Parisian businesses struggling after the Nov. 13 attacks are likely to be able to make successful insurance claims, helped by a state-backed fund set up in the wake of the Sept. 11 2001 attacks in New York.
The carnage in Paris could spur demand for insurance against terrorism, as French hotels, department stores, and sports and concert venues face cancellations and fewer customers.
Those shops and restaurants in the areas cordoned off by police for investigations are expected to be affected the most.
However, the GAREAT co-reinsurance pool, set up in 2002, which is provided with unlimited state-guaranteed cover through the CCR (Caisse Centrale de Réassurance) fund, will help insurers pay claims from businesses.
This pool structure, pioneered by Britain’s Pool Re in 1993 and common in developed markets, acts as a reinsurer, sharing the insurers’ burden in protecting business against terrorism. This makes terrorism insurance more affordable for businesses.
Insurers will be liable for the first 400 million euros [$416.5 million] of all claims combined, GAREAT will pay out on claims between 400 million and 2.4 billion [$2.5 billion], with the French government taking up the rest via the CCR fund, according to 2015 data. GAREAT and CCR were not available for comment.
The cost of damages will not fall to the state in the case of these attacks, however, industry sources said, as the costs will not reach anywhere near 2.4 billion euros, particularly as there is little property damage.
One expert predicted claims were not likely to top one billion euros [$1.04 billion].
GAREAT members are French or foreign insurance companies, which issue property damage policies covering risks in France, including terrorism.
Although businesses do not have to buy business interruption insurance, which covers against operating losses, most small and medium-sized companies buy property damage and business interruption as a package, an industry source said.
In addition, about 15 shops and small businesses directly affected by the Paris attacks may together receive 600,000 euros [$624,709] of aid, under a proposal from the mayor of Paris.
The payouts are separate from those to be made to individuals linked to the victims of the attacks from France’s compensation fund.
Julian Enoizi, chief executive of Pool Re, said small businesses can be hit hardest, as in the case of the Irish Republican Army bombing of the northwestern English city of Manchester in 1996.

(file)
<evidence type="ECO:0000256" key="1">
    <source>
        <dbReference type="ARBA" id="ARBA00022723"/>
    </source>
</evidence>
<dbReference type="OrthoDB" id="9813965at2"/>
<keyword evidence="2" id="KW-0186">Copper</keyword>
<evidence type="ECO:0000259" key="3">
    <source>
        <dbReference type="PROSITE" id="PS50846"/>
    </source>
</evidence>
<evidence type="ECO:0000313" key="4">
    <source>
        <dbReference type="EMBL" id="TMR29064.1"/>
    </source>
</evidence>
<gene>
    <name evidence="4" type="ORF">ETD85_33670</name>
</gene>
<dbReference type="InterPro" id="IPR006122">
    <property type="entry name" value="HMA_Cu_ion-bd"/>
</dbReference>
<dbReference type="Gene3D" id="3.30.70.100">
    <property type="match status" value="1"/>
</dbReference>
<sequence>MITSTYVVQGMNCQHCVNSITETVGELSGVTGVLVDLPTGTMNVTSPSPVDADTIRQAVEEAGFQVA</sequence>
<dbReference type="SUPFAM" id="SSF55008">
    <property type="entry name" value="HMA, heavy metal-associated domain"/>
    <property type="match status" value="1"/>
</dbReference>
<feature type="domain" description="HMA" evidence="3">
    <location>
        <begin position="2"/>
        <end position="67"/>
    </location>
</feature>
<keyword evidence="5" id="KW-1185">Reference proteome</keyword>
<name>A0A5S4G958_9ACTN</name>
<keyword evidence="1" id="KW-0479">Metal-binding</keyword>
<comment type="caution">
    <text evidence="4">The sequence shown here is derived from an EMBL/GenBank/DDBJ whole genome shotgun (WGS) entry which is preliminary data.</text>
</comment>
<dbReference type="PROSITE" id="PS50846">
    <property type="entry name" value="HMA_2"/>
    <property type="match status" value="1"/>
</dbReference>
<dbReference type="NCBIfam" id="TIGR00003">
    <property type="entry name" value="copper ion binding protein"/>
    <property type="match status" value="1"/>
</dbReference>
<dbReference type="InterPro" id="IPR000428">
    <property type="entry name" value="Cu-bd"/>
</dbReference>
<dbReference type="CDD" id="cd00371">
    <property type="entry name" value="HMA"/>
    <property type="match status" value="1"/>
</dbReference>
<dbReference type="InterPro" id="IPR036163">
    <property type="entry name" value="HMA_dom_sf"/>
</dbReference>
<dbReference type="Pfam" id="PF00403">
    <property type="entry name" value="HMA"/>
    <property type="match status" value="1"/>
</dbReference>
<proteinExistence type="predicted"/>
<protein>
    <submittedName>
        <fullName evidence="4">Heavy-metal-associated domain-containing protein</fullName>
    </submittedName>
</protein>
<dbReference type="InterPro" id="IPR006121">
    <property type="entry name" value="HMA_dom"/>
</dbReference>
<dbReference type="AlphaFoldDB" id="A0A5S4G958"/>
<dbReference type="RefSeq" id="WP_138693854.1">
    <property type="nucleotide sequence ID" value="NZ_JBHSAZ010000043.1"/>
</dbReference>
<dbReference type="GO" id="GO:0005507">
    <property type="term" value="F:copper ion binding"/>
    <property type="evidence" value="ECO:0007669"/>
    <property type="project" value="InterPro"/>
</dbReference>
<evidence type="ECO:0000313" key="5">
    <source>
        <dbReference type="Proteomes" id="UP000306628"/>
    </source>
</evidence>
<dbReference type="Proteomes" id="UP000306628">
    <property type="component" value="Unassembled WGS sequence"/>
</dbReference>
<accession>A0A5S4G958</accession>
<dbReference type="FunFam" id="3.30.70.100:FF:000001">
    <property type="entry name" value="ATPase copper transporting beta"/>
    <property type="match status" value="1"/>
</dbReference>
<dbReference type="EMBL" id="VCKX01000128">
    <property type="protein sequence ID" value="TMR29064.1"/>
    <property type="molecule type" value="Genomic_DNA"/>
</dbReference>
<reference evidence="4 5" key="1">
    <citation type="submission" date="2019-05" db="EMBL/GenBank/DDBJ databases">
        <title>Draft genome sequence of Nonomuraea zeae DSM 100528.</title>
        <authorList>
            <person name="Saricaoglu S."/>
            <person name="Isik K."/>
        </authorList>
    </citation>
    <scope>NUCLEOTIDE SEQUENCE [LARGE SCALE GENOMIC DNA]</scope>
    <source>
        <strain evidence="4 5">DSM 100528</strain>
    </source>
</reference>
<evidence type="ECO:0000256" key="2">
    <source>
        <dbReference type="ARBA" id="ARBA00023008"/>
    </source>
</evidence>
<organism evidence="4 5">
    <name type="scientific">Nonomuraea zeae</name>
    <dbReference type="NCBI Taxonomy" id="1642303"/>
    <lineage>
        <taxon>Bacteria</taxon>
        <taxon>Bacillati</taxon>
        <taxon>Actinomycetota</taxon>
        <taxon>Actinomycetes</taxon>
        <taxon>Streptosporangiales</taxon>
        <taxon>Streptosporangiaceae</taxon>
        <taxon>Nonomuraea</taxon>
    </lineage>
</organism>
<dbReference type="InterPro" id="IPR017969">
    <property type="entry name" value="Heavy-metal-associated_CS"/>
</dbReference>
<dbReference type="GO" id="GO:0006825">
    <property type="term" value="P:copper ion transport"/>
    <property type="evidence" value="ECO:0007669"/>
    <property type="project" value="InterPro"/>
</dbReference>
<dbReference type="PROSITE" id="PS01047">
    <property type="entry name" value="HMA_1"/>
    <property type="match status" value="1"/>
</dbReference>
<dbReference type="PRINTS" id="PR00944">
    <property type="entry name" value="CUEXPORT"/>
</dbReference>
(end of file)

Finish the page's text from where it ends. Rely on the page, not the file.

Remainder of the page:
“Often it is small business which suffers most post a terrorism event as the reliance on access of customers to their business places them under huge pressure.”
Large venues such as concert halls and stadiums which canceled events – such as the U2 concert at the Bercy arena scheduled for Nov. 14 – as a result of the attacks will be able to claim on cancellation insurance, provided their policies contain a terrorism clause, which industry specialists said was likely.
Large hotel groups will likely also have taken out cancellation insurance, which usually kicks in if hotel rooms are standing empty several weeks after the event triggering the claim, said Tarique Nageer, terrorism insurance specialist at broker Marsh in New York.
Europe’s largest hotel group, Accor, declined to comment on its insurance policies, but said it was giving customers the option of postponing rather than canceling bookings in the Paris area.
But the situation will be worse for smaller hotels which are less likely to have relevant insurance, or for tourists reluctant to travel to areas hit by recent attacks.
“You can cancel a hotel room up to 24 hours beforehand – they are going to be empty,” said Rob Montgomery, senior underwriter for contingency at insurance firm Ark.
Travel insurance would only apply if there is official advice to cancel trips.
Nageer at Marsh said businesses were showing more interest in protecting themselves following the French attacks.
“People are asking for more terrorism insurance and wanting to learn more about what policies cover, in Europe and the U.S.”
Prices were also likely to rise, at least in the short term, insurance specialists said, for both terrorism and cancellation insurance.
But they expected the impact to be limited, with insurers generally already pricing in such attacks.
“I don’t think it will have a long-term effect on how our market views these risks,” said Edel Ryan, head of media and entertainment at insurance broker JLT Specialty.
(Additional reporting by Noor Zainab Hussain; editing by Giles Elgood)
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